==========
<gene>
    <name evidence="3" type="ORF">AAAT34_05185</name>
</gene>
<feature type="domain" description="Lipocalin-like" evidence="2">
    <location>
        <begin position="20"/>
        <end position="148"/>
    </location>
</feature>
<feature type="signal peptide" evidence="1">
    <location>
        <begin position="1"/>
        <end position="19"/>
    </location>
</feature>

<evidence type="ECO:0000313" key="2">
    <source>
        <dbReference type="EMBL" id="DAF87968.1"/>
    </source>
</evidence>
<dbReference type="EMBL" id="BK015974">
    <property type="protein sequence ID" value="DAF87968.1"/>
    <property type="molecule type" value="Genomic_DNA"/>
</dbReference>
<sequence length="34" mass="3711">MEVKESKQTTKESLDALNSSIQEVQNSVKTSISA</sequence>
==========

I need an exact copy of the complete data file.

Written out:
<gene>
    <name evidence="3" type="ORF">AAAT34_05185</name>
</gene>
<feature type="domain" description="Lipocalin-like" evidence="2">
    <location>
        <begin position="20"/>
        <end position="148"/>
    </location>
</feature>
<feature type="signal peptide" evidence="1">
    <location>
        <begin position="1"/>
        <end position="19"/>
    </location>
</feature>

<evidence type="ECO:0000313" key="2">
    <source>
        <dbReference type="EMBL" id="DAF87968.1"/>
    </source>
</evidence>
<dbReference type="EMBL" id="BK015974">
    <property type="protein sequence ID" value="DAF87968.1"/>
    <property type="molecule type" value="Genomic_DNA"/>
</dbReference>
<sequence length="34" mass="3711">MEVKESKQTTKESLDALNSSIQEVQNSVKTSISA</sequence>